Main Outcome Measures: The primary outcome measure was the response to the statement “I would go to a mental health provider if I wanted to hurt myself” measured on a 7-point Likert scale (from strongly disagree to strongly agree).

Statistical Tests Used: Chi-square and logistic regression analysis.

Results: 58.2% of Soldiers agreed that they would seek out a mental health provider if they wanted hurt themselves. Stigma was strongly related to a Soldiers’ willingness to seek help if they wanted to hurt themselves. The medium stigma group was more likely to seek help than the high stigma group (p 0.01, OR 1.565, 95% CI of 1.111-2.206) and the low stigma group was even more likely to seek help (p <0.001, OR 2.178, 95% CI of 1.595-2.972). Soldiers who had received Battlemind training were also more likely to seek help. (P <0.034, OR 1.34, 95% CI of 1.02-1.75).

Conclusions: Behavioral health stigma could be an important factor in the recent increase in suicide rates. Focus on correcting the stigmatous perceptions present in our subpopulation with education and training could significantly help this problem.


Objective: To determine the impact of Home Sleep Testing (HST) on CPAP compliance.

Design: Observational cohort study.

Setting: AASM accredited, academic sleep laboratory; Family Medicine residency clinic.

Study Populations: 210 OSA patients were classified into three equal groups. Group 1 underwent traditional, attended, in-laboratory, level I diagnostic and CPAP titration studies; Group 2 underwent in-lab diagnostic and un-attended home auto-adjustable positive airway pressure (APAP) titrations; and Group 3 underwent un-attended home diagnostic and home APAP titration studies.

Interventions: Groups 1 and 2 were evaluated in an academic sleep center and received extensive education and follow-up. Group 3 was evaluated in an academic community hospital and received limited education and follow-up. All groups received the same PAP device.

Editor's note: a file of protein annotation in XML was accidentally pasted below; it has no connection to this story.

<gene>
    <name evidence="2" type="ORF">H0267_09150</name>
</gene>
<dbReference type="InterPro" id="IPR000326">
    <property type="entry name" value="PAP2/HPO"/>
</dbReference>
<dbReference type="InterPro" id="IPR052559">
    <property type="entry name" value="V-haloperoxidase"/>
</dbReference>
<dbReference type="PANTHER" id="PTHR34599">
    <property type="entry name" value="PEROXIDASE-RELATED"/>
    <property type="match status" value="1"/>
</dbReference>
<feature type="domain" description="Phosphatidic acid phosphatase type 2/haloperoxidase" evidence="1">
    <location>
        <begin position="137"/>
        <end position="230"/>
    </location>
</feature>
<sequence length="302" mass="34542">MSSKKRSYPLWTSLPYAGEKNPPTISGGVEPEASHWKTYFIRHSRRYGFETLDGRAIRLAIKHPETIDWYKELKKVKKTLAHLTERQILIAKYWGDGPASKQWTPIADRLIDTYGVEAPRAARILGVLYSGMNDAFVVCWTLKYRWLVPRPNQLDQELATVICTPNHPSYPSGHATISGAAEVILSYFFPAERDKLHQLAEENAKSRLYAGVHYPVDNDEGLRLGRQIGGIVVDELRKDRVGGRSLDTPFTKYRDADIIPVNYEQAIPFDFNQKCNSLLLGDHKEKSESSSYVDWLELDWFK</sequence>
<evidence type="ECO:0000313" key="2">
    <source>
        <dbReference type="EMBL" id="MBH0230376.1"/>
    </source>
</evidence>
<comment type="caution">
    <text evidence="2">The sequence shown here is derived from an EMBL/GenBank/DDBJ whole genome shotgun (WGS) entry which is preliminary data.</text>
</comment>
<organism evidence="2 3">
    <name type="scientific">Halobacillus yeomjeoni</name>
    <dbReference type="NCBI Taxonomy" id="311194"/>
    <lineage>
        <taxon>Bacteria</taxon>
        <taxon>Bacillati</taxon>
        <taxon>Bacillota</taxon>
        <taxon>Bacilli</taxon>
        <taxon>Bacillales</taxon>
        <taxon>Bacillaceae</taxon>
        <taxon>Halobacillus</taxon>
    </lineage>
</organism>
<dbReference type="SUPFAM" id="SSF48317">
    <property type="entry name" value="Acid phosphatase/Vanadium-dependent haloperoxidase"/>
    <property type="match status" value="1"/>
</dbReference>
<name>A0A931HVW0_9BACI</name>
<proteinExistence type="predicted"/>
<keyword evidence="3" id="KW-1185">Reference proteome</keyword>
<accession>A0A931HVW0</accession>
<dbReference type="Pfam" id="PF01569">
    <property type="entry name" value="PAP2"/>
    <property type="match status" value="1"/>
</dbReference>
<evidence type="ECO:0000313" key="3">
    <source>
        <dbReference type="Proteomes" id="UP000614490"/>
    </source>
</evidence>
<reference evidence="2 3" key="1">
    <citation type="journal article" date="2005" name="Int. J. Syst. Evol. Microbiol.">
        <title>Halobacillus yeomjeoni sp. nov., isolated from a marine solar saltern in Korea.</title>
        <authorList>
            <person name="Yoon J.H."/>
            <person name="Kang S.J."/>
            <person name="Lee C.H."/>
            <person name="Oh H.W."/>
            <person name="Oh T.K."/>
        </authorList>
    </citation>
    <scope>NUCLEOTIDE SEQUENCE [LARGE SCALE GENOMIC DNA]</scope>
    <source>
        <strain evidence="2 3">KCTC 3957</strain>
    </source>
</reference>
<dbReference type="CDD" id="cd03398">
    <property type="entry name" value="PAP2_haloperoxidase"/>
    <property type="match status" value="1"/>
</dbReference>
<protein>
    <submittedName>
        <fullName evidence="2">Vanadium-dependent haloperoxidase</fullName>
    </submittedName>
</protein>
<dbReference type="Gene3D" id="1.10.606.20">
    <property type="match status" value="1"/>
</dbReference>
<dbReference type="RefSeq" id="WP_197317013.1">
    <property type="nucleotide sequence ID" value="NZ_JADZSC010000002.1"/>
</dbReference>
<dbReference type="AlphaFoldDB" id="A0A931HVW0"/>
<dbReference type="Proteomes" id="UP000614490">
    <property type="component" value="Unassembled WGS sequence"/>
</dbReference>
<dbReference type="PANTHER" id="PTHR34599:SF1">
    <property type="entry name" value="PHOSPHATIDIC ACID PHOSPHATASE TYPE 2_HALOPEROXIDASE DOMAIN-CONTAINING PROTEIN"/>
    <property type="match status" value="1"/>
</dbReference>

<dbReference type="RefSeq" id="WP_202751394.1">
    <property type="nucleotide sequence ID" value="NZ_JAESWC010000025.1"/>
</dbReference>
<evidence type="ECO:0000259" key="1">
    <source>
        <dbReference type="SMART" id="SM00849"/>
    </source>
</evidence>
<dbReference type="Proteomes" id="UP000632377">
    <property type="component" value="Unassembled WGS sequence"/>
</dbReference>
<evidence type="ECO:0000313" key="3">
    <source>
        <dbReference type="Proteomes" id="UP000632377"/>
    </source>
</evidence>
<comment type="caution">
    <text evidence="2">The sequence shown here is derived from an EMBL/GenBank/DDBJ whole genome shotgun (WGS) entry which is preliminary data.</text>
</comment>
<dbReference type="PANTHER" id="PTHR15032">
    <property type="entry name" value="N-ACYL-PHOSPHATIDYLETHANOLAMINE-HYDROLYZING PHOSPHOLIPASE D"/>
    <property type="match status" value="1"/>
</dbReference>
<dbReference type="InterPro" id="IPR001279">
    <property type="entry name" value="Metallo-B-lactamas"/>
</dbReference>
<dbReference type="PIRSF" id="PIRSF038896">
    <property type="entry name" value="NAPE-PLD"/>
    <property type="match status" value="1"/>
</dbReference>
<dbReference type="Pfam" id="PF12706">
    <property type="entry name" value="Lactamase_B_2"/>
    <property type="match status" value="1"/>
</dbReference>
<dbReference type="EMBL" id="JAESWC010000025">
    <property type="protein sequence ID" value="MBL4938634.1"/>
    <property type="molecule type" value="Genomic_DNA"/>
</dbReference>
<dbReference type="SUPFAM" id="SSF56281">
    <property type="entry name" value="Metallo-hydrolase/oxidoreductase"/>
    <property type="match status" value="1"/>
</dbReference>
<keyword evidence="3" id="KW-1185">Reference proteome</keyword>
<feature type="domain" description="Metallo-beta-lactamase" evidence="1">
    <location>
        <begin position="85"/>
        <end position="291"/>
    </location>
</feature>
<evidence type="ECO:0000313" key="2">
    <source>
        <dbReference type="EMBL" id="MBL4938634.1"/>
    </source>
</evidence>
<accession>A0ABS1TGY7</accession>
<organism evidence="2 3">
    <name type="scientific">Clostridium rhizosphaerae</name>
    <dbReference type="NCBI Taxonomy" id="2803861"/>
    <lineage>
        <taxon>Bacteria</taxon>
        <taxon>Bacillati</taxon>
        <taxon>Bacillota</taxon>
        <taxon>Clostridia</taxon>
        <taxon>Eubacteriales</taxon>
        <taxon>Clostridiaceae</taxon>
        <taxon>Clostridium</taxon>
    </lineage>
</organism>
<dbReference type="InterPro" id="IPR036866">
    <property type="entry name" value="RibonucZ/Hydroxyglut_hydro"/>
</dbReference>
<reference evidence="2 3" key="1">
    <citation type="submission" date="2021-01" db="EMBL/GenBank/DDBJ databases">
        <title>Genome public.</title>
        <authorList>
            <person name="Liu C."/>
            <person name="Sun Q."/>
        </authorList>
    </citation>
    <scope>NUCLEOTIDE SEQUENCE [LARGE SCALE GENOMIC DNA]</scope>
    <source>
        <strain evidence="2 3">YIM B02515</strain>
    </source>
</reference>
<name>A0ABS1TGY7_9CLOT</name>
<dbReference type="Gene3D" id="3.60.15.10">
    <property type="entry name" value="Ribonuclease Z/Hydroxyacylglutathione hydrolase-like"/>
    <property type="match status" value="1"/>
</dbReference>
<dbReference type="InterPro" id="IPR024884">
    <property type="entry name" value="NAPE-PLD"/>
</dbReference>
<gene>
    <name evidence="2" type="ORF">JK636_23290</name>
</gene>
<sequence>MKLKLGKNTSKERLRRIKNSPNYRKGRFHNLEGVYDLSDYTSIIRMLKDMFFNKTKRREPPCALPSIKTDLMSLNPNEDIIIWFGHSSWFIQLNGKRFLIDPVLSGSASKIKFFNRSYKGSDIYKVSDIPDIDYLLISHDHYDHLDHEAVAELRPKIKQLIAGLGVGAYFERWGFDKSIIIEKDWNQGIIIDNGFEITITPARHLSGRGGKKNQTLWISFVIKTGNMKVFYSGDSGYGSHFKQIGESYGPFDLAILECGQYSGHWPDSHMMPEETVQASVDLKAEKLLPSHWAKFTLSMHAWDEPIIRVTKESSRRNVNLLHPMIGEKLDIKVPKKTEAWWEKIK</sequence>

Main Outcome Measures: Objective measures of PAP compliance. We compared mean hours of nightly PAP use and percentage of nights PAP was used between the three Groups. Rate of “regular use,” defined as >4 hours per night for >70% of nights was also compared.

Statistical Tests Used: Continuous variables were compared between each of the three Groups using analysis of variance. When appropriate, Pearson bivariate correlations were used to analyze the relationships between each of the measured variables.

Results: Location of the study and degree of education did not impair PAP use. PAP was used for 73%, 72% and 70% of nights in Groups 1, 2 and 3, respectively (p=0.68). Mean hours of nightly use (4.7±1.5, 4.6±1.5, and 4.4±2.0 hours, p=0.58) was also similar between groups. Regular use of PAP was observed in 53%, 53% and 57% of subjects (p=0.90).

Conclusions: Despite less contact and education, there was no significant difference in PAP usage among those undergoing HST versus in-lab studies. HST offers an accessible and cost-effective alternative for the diagnosis and initiation of therapy in patients with OSA without compromising therapeutic adherence.